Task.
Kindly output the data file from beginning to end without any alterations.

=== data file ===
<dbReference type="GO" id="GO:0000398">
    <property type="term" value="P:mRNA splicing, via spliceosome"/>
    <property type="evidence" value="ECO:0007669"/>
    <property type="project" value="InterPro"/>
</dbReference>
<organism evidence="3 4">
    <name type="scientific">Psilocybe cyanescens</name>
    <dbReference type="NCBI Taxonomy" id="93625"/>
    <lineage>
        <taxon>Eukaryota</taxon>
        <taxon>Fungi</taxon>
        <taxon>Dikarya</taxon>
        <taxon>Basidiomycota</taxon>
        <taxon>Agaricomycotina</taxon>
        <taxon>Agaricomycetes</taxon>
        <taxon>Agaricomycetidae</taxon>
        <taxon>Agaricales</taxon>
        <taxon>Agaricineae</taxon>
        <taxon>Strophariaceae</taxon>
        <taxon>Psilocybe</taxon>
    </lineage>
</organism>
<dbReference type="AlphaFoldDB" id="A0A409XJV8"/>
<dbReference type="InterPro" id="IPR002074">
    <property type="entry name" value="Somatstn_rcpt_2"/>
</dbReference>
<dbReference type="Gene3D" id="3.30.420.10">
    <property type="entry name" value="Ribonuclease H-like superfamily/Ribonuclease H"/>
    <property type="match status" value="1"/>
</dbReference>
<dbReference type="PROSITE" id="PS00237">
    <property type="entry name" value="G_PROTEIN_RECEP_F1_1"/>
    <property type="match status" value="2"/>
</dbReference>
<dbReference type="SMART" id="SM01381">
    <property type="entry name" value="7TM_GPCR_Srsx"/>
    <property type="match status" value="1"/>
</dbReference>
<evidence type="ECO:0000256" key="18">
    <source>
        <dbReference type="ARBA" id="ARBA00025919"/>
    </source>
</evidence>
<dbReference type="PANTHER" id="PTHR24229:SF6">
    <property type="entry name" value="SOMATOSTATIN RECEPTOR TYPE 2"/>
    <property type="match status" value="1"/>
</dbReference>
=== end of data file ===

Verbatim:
<dbReference type="GO" id="GO:0000398">
    <property type="term" value="P:mRNA splicing, via spliceosome"/>
    <property type="evidence" value="ECO:0007669"/>
    <property type="project" value="InterPro"/>
</dbReference>
<organism evidence="3 4">
    <name type="scientific">Psilocybe cyanescens</name>
    <dbReference type="NCBI Taxonomy" id="93625"/>
    <lineage>
        <taxon>Eukaryota</taxon>
        <taxon>Fungi</taxon>
        <taxon>Dikarya</taxon>
        <taxon>Basidiomycota</taxon>
        <taxon>Agaricomycotina</taxon>
        <taxon>Agaricomycetes</taxon>
        <taxon>Agaricomycetidae</taxon>
        <taxon>Agaricales</taxon>
        <taxon>Agaricineae</taxon>
        <taxon>Strophariaceae</taxon>
        <taxon>Psilocybe</taxon>
    </lineage>
</organism>
<dbReference type="AlphaFoldDB" id="A0A409XJV8"/>
<dbReference type="InterPro" id="IPR002074">
    <property type="entry name" value="Somatstn_rcpt_2"/>
</dbReference>
<dbReference type="Gene3D" id="3.30.420.10">
    <property type="entry name" value="Ribonuclease H-like superfamily/Ribonuclease H"/>
    <property type="match status" value="1"/>
</dbReference>
<dbReference type="PROSITE" id="PS00237">
    <property type="entry name" value="G_PROTEIN_RECEP_F1_1"/>
    <property type="match status" value="2"/>
</dbReference>
<dbReference type="SMART" id="SM01381">
    <property type="entry name" value="7TM_GPCR_Srsx"/>
    <property type="match status" value="1"/>
</dbReference>
<evidence type="ECO:0000256" key="18">
    <source>
        <dbReference type="ARBA" id="ARBA00025919"/>
    </source>
</evidence>
<dbReference type="PANTHER" id="PTHR24229:SF6">
    <property type="entry name" value="SOMATOSTATIN RECEPTOR TYPE 2"/>
    <property type="match status" value="1"/>
</dbReference>